Tunisian president brings a message of hope from North Africa

Tunisian President Beji Caid Essebsi arrives in Washington this week, bringing an uplifting story of his small country's achievements along the road to democracy. In its 2015 report, Freedom House gave Tunisia the ranking of "free," only the second Arab country to achieve that global standard (the other being Lebanon back in the 1970s). His visit will reassure those who see the "Arab Spring" as a generational project to change the political culture of the Arab world; Tunisia today is the only country that is engaged in the process peacefully.

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Caid Essebsi is the only elected president of an Arab Spring transition. Voters chose Caid Essebsi and his secularist party, Nida Tounes, over pro-Islamist candidates because they wanted stability and economic growth after the turbulence that followed the 2011 revolution.

One of the striking traits of Tunisia’s evolution is the willingness of the two major political tendencies: the modernist, highly secular tradition of Tunisia's first president, Habib Bourguiba, and the accommodating Islamist camp of Rachid Gannouchi's Nahda party. In some extended jockeying after the November elections, Caid Essebsi, perhaps reluctantly, invited Nahda to join the government, with some minor portfolios in the Cabinet, and has launched a reconciliation process to prevent the polarization and meanspirited winner-take-all mindset witnessed in other Arab states.

Jackson Diehl of The Washington Post wrote earlier this month that Tunisian leaders seem to accept that there should be no final winner or final loser during this careful transition to democracy. And political demographer Richard Cincotta also notes Tunisia's demographic profile, with a median age of 31 (most Arab countries are below 26), that puts odds in favor of remaining "free," comparable to past transitions in East Asia and Latin America.

But it's not easy; external factors such as chaos in next-door Libya and internal factors from entrenched interest groups and pockets of radicalism pose real challenges to Caid Essebsi's government.

The Tunisian government has to cope with the economic slowdown driven in part by big spending policies pursued since 2011 under social pressure, and security problems that hindered economic recovery.

Jihadists were able to use the country's free political environment and the fraying security system until 2013 to establish their terrorist networks and recruit candidates for jihad at home and abroad. They were helped by the state of anarchy in Libya, which quickly became a rear base for training and the hatching of terror plots. Last March, Libya-trained terrorists mowed down more than 20 foreign tourists visiting the world-famous Bardo museum. It was the first soft target terror attack inside Tunisia since al Qaeda's suicide attack on the Djerba's Synagogue in 2002. Since then, Tunisia's security forces have retaken the initiative in the fight. Soldiers are not anymore the unwitting victims of jihadist ambushes. Still, Tunisia needs the support of its international partners, including the U.S., in addressing cross-border terrorist threats.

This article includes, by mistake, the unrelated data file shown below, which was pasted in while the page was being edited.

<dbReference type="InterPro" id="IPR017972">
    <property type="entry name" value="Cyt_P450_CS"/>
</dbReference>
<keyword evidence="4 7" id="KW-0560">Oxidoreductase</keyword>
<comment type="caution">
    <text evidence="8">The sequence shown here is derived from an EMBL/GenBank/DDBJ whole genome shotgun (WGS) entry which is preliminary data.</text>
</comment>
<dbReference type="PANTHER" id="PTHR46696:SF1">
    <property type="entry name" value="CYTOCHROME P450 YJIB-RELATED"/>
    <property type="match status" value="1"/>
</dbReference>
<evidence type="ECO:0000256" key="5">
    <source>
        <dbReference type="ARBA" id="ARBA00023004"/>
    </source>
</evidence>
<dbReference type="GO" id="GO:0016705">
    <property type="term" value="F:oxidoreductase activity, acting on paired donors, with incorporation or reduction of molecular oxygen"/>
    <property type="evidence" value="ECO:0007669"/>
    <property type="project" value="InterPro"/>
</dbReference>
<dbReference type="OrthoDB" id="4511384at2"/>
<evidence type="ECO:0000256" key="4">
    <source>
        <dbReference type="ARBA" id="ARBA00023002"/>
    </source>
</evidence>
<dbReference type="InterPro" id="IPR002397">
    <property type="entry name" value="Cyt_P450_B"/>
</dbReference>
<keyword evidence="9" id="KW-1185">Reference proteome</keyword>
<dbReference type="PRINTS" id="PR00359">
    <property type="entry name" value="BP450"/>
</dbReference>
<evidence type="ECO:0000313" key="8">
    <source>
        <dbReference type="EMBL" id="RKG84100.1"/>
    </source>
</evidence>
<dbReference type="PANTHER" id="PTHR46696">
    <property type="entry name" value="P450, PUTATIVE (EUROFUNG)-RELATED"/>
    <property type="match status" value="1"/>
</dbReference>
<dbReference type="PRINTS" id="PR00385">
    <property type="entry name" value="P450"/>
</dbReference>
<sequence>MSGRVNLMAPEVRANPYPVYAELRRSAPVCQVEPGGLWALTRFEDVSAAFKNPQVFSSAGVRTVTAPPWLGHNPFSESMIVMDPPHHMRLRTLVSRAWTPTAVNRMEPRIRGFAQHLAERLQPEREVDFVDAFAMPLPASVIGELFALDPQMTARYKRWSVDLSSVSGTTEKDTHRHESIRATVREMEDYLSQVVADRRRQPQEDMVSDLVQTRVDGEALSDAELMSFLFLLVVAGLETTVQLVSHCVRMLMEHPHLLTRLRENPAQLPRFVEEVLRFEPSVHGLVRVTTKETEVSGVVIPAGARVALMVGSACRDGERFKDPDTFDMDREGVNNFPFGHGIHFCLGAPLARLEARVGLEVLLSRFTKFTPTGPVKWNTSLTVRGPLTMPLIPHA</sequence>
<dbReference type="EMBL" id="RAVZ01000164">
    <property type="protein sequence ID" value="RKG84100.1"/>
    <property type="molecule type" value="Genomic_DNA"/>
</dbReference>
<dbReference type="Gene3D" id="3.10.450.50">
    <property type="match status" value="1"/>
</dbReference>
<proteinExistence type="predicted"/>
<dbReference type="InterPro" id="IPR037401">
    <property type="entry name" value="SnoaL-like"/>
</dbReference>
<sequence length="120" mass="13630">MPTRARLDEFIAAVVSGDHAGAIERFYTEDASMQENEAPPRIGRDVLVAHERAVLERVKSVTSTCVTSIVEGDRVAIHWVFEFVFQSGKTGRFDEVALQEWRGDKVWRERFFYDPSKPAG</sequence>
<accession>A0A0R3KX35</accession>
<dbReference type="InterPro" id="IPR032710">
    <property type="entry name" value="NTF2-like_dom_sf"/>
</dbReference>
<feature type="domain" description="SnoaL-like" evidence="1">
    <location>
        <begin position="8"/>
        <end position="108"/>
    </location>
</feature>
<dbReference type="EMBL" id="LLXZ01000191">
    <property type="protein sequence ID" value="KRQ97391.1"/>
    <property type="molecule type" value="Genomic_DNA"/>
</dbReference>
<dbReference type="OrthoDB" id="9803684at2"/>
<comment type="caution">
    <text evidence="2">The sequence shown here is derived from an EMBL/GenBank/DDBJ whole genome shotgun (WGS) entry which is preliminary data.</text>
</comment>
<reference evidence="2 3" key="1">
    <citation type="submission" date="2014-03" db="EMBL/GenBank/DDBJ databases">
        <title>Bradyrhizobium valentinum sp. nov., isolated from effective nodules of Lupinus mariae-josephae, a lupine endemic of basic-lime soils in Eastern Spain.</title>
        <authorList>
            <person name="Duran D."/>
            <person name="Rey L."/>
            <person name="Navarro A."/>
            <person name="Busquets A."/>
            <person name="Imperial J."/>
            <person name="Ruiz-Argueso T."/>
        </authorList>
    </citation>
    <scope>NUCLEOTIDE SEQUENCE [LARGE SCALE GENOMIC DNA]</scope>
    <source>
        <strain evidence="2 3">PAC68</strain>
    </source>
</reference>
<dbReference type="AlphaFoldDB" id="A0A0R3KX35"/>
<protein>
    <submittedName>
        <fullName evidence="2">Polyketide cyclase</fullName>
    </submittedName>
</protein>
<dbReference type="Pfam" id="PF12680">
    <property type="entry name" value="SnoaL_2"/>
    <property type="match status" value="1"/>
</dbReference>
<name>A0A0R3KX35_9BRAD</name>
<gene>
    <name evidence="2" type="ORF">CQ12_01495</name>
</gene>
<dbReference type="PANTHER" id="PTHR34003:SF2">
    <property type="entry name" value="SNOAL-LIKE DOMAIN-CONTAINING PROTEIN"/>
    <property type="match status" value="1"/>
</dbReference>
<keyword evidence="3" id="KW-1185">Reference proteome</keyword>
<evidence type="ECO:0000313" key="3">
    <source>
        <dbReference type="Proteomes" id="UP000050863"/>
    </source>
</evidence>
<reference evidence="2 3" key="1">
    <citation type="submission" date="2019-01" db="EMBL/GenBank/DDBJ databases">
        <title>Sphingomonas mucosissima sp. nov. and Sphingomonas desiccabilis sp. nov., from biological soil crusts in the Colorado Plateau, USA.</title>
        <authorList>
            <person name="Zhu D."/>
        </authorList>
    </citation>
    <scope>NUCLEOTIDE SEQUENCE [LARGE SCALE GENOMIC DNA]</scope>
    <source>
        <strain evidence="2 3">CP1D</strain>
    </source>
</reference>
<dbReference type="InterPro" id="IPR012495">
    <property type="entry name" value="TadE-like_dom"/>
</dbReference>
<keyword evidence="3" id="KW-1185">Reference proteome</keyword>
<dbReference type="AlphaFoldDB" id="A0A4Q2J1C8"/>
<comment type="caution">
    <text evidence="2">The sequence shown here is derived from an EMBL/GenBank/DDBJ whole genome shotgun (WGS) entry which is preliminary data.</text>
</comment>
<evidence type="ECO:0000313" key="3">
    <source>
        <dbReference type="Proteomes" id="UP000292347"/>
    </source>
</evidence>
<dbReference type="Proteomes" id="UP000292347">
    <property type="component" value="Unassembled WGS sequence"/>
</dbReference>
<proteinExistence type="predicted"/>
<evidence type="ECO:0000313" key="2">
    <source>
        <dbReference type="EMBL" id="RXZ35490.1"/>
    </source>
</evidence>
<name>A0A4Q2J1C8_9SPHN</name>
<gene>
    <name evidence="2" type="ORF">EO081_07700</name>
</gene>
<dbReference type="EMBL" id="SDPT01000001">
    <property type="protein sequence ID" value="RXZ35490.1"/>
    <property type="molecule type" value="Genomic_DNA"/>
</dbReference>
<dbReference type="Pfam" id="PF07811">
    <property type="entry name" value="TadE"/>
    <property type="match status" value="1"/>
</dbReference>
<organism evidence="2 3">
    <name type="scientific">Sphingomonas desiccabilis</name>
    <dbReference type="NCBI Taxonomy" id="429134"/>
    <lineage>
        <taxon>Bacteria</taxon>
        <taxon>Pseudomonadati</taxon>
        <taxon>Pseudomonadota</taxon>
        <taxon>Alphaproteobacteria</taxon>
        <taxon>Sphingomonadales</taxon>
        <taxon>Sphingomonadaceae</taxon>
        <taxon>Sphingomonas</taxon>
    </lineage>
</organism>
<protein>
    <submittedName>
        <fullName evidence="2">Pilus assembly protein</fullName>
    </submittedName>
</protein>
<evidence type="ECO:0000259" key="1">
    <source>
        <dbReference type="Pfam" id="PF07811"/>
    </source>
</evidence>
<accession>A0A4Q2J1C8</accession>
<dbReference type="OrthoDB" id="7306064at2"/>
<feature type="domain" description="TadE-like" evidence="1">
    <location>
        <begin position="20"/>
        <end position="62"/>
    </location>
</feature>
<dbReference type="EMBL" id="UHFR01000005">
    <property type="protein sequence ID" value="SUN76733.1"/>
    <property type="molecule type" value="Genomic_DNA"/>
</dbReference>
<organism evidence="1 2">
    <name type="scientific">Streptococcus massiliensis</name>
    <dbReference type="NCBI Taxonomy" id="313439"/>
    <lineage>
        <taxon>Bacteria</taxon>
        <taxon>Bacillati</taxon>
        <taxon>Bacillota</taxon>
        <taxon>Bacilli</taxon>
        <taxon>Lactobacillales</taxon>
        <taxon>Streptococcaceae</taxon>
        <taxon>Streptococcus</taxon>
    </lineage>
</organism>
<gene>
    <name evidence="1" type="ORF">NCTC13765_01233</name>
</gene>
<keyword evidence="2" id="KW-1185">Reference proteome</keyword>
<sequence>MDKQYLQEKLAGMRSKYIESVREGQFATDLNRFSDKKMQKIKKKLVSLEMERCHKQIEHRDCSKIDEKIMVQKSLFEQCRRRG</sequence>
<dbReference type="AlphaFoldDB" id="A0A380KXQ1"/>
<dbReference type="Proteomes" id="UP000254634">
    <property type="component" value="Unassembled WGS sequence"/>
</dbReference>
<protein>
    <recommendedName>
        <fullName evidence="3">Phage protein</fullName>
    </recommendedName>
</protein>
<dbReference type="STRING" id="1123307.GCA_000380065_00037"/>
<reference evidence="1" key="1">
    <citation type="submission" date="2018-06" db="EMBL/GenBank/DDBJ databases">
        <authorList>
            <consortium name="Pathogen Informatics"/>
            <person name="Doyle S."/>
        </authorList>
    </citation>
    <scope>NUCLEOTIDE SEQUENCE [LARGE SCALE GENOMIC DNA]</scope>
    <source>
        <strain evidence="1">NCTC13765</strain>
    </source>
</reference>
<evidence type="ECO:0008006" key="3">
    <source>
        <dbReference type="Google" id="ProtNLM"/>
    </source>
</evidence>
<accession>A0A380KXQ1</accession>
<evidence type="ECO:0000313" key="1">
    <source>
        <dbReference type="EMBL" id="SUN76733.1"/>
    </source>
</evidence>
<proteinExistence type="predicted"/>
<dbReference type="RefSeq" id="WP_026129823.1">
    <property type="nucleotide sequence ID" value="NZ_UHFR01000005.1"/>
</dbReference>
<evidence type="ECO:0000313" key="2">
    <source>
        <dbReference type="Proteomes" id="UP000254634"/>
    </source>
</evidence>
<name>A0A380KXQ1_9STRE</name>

Developments in Libya since the fall of Moammar Gadhafi have complicated matters for Tunisia, which currently hosts more than 1 million Libyans, nearly 10 percent of the total population. Tunisia has been deprived of the revenue from worker remittances and the formal and informal economic trade with its southern neighbor. Informal trade with Libya alone amounted to as much as half of all bilateral trade, and Tunisian exports to Libya between 2008 and 2013 represented on average more than 35 percent of Tunisian gross domestic product (GDP).

Despite the limits of its coast guard and navy fleets, Tunisia is helping stem the tide of illegal immigration. This, at least in part, explains why the Libyan shores have replaced Tunisia's as the main departure point for would-be-migrants to Europe.

A senior European banker said once that the Arab countries picked the wrong time to rebel. He was referring to the fact that the Arab Spring occurred just when Europe faced its own economic slowdown. The EU and U.S. have not been able to devote significant funding to support the fragile transition in Tunisia, despite strong pledges of political and moral support. The billions of dollars pledged in 2011 to Tunisia during the G-7 summit in Deauville, France, have proved to be hollow promises.

At each milestone during the transition — the successful elections in November 2014 or the terrorist attack on the Bardo Museum in Tunis in March 2015 — donor countries have renewed their pledges to support this rare success story; President Obama's invitation to his Tunisian counterpart was such a gesture of reassurance.

The West has a stake in Tunisia's success, not just to prevent any instability from reaching Europe's shores (Italy is less than 100 miles from Tunisia) but also as a positive endorsement of its democratic transition. The prospect of granting Tunisia non-NATO major partner status would be a psychological boost and could help Tunisia in its struggle against extremism. Washington and Tunis could also start the negotiation of a bilateral free trade agreement. Other measures of support are needed; donor countries in the G-7, meeting next month, could dedicate more funding for economic growth strategies that would support structural reforms and short-term job creation.

Romdhani is the chief editor of The Arab Weekly newspaper and a former minister of communications in Tunisia. Laipson is president and CEO of the Stimson Center, a think tank in Washington.

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